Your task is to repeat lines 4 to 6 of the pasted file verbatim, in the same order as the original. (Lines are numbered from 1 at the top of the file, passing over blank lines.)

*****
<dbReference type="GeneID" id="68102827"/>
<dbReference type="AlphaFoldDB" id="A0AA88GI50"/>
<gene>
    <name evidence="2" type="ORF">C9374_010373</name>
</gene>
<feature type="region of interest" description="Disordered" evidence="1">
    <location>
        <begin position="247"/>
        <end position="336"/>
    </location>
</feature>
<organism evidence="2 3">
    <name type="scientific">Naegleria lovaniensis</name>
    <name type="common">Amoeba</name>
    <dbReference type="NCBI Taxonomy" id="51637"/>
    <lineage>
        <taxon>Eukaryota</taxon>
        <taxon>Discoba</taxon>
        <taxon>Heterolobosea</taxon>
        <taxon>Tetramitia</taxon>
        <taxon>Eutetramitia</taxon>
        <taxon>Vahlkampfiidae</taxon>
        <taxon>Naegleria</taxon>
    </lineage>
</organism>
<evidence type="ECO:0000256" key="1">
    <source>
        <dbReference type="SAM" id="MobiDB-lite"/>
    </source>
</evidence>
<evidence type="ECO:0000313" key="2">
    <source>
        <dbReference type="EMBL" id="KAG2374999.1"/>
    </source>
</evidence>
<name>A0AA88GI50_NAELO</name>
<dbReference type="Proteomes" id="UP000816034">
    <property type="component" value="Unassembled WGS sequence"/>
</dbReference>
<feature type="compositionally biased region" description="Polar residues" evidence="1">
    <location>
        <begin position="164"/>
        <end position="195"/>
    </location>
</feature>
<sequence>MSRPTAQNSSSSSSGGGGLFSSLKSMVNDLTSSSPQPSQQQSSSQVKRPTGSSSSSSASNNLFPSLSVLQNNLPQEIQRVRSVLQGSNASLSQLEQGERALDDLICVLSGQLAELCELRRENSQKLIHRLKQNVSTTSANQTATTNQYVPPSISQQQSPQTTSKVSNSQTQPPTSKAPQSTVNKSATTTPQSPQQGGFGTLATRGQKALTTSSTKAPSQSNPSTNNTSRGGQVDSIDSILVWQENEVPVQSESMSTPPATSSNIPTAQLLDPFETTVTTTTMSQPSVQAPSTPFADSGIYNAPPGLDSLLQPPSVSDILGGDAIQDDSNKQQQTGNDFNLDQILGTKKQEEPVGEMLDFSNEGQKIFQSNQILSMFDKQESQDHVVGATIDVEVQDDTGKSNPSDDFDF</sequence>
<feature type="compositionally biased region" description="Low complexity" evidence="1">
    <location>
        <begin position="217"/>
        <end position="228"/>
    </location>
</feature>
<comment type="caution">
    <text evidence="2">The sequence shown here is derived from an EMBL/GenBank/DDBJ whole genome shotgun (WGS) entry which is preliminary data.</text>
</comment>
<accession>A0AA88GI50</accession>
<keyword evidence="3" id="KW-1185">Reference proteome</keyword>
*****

    <name evidence="2" type="ORF">C9374_010373</name>
</gene>
<feature type="region of interest" description="Disordered" evidence="1">